The Student News Site of Sacramento City College

The Express

The Student News Site of Sacramento City College

The Express

The Student News Site of Sacramento City College

The Express

Teaching art can be an art unto itself

Imagine receiving a phone call from an old friend, who at that moment is a contestant on the hit TV show “Who Wants to Be a Millionaire.” You’re his only phone call, what the show calls a “lifeline.” Anxiously, he reads you his question: “Who was history’s most prolific self-portraitist?”

Van Gogh? Michelangelo is another choice. However, the 22 years you spent in school, the other five years spent in museum curatorship—and your gut—tell you the answer must be Rembrandt. After all, he did paint more than 60 self-portraits over the course of his lifetime.

Host Regis Philbin asks, “Is that your final answer?”

“Yes,” your friend replies.

It’s quiet on the set for what seems like an eternity.

“That is correct!” Philbin booms.

City College art professor Valerie Kidrick, 51, never imagined she would end up as someone’s “lifeline” on a TV trivia game show when she made the decision to pursue art history as a career in the late 1970s. Just as she fondly recalls that phone call, she also remembers the day she told her father what she wanted to do with her life.

“I can even remember where he was standing in the house when I said this to him,” she says. “He literally looked at me and said, ‘Why don’t you go into something smart, like computers?’ And my response to him was, and I still remember it to this day, ‘If I have to do something for 50 years of my life, it’s going to be something I love.’”

Neurological (Nerve and Brain Disorder)- You cialis on line cannot achieve or maintain sufficient erection for deeper penetration. This romantic comedy was highly appreciated by the movie buffs. see this generic cialis online Since they increase blood supply and regulate circulation while balancing the body out for sex, they naturally help you generico levitra on line get faster and better results. Penis pumps are viagra uk buy increasingly becoming popular among men these days. Over the course of her career, Kidrick has taught at 11 different schools since 1989. For her, teaching at City College is not a job; it’s where she wants to be. She is proud to call herself a member of the art department, which once housed notable alumni, like artists Gregory Kondos and Wayne Theibaud; designer and architect Ray Eames; pop artist Mel Ramos; photographer Kurt Edward Fishback and more.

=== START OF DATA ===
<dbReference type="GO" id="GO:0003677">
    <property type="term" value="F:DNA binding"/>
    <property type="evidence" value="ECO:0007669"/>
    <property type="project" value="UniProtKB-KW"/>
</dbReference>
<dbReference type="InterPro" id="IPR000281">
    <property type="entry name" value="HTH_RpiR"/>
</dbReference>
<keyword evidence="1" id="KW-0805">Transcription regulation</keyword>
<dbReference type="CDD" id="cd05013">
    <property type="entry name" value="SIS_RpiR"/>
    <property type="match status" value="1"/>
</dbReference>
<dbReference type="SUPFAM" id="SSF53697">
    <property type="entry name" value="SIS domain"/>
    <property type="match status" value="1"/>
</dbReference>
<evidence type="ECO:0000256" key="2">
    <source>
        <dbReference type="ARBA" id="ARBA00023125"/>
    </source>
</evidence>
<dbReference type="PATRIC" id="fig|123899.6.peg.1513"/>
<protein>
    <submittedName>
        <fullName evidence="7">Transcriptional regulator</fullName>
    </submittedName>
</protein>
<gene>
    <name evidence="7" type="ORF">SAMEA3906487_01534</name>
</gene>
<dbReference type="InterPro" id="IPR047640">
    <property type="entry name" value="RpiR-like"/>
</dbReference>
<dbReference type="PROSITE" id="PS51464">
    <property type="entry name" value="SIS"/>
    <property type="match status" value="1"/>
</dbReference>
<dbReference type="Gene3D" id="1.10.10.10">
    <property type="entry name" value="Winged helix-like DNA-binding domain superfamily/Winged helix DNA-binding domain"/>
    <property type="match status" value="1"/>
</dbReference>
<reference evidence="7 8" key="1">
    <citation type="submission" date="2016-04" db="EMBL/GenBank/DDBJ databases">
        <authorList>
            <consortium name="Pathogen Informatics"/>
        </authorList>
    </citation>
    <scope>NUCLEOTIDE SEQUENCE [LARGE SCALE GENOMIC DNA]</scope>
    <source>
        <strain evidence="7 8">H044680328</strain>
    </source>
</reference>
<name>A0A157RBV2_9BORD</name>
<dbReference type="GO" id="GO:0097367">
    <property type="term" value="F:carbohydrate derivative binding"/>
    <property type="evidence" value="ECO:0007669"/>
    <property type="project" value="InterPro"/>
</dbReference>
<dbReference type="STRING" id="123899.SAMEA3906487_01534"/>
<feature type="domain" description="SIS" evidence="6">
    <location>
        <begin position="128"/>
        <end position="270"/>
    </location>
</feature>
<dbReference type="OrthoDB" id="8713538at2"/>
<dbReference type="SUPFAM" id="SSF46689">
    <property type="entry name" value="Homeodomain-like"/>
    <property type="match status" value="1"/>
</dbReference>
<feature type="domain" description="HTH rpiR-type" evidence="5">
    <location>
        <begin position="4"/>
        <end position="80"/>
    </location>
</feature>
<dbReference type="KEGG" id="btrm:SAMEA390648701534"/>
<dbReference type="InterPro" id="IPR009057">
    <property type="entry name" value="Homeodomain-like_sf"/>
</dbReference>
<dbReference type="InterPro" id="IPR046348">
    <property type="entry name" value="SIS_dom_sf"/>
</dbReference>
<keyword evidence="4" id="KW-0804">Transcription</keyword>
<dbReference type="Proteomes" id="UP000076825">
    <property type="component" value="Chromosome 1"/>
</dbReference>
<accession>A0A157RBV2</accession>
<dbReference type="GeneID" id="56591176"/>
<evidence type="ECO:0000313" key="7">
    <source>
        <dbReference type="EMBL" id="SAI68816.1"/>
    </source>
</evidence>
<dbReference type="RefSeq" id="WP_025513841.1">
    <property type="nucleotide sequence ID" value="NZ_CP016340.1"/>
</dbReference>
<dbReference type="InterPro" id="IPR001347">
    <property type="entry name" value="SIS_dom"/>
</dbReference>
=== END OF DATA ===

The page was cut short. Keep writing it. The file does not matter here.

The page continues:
Kidrick sits back in her chair smiling. Her office on campus is small and concrete from floor to ceiling, as if a hole has been cut into the building with the sole purpose of shoving her within. There are no windows, but the high ceilings and open door make it feel she has collected from students and staff members, like the framed charcoal nude on the floor.

Student Nikk Cervantes took her Modern Art class during the spring 2013 semester.

“She’s a very well-informed, very eccentric teacher—very, very powerful and very intelligent,” Cervantes says. “It’s very incredible to experience what she does here.”

Kidrick isn’t a tall woman, yet when she teaches she stands before her students and speaks with a boldness that makes her seem larger than life. She often declares to her students, “I live to defy authority.” As if her body language didn’t articulate it enough already. She speaks about art with a feverishness and charm that envelops anyone sitting in on a lecture, nearly daring them to take interest in the significance of each work and the dead artist who made it.

“Her teaching style is so potentially beneficial to any of her students who listen,” says Lael Whetstone, a former student in Kidrick’s Renaissance Art class.

Kidrick wants students to know that bigger isn’t always better, and that price isn’t always equivalent to worth. If there’s anything she’s learned in her experience, it’s that everything works out the way it should.

“If you do what you love, the money will follow. I’m kind of karmic like that,” she says.

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